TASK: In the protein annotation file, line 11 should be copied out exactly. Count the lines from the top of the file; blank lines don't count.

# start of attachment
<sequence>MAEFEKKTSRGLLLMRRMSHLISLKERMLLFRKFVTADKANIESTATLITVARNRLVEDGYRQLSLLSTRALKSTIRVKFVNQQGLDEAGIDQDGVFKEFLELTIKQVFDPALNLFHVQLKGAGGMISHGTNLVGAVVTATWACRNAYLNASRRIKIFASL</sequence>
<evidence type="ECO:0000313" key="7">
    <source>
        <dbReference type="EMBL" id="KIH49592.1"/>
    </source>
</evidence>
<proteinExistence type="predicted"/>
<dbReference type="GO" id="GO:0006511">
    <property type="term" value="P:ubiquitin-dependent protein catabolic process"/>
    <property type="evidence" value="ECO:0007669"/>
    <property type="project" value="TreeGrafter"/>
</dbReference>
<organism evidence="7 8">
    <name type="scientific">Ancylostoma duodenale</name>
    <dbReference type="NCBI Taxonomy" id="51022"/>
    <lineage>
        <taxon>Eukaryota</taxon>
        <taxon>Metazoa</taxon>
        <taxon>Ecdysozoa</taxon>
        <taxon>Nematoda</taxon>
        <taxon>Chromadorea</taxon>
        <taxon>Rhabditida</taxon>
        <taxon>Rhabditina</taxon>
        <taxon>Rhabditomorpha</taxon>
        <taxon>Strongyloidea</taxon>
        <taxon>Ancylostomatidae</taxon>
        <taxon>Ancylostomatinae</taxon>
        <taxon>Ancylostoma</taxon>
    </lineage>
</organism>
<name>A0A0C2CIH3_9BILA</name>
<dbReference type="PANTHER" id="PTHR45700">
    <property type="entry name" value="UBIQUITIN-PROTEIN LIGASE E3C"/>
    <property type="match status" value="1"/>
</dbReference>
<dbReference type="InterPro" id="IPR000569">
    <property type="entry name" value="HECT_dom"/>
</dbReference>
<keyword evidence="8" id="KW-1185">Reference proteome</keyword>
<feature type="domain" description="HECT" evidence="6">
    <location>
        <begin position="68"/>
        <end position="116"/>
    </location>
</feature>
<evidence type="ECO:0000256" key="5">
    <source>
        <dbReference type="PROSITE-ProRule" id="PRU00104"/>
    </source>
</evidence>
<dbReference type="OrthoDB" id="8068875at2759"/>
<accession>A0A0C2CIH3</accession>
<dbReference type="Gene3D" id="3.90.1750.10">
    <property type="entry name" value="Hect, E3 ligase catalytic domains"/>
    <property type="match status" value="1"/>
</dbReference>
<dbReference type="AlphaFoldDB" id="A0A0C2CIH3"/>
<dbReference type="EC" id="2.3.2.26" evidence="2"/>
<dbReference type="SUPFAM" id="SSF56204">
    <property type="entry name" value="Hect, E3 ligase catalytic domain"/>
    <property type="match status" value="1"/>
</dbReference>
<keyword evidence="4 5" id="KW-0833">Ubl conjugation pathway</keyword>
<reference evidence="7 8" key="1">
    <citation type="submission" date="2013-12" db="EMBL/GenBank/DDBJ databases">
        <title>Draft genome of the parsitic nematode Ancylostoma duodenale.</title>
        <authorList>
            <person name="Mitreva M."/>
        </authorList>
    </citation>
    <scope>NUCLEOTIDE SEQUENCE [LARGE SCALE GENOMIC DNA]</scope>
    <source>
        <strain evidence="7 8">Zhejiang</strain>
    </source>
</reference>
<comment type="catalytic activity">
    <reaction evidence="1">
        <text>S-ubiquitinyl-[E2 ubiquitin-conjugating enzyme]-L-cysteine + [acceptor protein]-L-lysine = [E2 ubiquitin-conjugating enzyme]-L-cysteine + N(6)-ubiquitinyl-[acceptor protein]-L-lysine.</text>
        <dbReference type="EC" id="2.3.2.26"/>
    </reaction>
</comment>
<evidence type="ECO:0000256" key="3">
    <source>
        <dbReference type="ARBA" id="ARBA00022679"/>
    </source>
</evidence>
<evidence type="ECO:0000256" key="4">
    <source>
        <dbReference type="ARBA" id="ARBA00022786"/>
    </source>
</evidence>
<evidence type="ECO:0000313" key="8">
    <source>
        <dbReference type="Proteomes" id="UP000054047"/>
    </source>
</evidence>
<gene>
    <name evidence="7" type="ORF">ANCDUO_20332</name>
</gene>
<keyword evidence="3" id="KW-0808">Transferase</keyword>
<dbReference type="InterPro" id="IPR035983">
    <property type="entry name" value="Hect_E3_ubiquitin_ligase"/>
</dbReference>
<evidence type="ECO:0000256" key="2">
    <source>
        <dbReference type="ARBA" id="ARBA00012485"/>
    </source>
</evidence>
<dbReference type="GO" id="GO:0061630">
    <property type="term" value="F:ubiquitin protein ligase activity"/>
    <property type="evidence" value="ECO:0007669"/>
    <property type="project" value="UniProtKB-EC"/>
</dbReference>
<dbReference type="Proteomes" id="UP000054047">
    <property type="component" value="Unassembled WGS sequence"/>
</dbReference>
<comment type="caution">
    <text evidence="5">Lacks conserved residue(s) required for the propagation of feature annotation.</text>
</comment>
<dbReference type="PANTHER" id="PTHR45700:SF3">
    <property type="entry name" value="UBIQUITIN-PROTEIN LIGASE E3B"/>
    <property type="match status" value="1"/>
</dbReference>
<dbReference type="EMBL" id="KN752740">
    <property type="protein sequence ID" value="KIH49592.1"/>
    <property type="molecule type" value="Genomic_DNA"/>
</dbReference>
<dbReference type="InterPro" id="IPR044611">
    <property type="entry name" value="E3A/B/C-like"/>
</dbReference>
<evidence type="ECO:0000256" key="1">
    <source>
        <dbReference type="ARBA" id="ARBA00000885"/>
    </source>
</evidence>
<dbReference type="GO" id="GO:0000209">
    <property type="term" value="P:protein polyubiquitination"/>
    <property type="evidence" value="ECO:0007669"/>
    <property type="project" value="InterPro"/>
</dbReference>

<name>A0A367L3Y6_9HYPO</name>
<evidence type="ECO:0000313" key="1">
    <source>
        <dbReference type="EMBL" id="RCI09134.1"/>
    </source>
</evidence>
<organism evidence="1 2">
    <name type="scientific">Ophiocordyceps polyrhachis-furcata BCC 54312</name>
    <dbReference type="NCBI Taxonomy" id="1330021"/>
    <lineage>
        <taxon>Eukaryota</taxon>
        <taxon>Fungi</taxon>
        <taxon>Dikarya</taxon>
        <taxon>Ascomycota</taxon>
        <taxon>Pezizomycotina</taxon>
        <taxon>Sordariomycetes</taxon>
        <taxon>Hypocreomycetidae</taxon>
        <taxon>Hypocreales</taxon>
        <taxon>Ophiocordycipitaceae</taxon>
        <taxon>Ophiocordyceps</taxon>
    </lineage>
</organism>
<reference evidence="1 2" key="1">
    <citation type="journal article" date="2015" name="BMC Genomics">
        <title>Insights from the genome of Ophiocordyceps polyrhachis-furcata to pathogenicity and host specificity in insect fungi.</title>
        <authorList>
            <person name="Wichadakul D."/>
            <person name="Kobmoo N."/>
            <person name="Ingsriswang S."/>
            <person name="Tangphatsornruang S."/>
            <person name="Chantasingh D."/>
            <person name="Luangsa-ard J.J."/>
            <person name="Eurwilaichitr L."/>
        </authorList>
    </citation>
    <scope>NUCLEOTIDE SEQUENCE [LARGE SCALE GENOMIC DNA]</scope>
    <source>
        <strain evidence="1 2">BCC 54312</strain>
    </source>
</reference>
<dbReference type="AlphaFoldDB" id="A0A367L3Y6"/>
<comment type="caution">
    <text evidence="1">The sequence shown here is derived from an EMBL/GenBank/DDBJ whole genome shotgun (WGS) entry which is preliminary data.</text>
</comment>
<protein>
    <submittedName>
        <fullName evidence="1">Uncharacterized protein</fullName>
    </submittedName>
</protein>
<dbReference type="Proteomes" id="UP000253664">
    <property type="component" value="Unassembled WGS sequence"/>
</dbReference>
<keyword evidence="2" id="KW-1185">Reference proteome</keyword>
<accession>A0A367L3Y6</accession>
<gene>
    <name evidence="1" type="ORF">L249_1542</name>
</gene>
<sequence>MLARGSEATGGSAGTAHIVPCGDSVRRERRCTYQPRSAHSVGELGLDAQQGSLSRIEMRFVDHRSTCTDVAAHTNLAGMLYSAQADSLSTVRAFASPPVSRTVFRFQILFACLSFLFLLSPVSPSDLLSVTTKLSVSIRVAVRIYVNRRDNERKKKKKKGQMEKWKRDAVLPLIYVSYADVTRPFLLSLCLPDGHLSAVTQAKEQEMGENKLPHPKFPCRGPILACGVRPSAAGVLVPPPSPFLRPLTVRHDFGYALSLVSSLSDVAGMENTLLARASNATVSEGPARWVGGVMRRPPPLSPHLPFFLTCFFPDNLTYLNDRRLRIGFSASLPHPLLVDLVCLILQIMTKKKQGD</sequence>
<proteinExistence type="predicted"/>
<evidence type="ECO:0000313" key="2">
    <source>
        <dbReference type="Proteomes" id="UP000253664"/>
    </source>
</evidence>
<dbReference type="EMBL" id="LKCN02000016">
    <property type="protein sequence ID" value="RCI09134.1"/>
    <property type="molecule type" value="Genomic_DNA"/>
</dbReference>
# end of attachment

    <property type="project" value="TreeGrafter"/>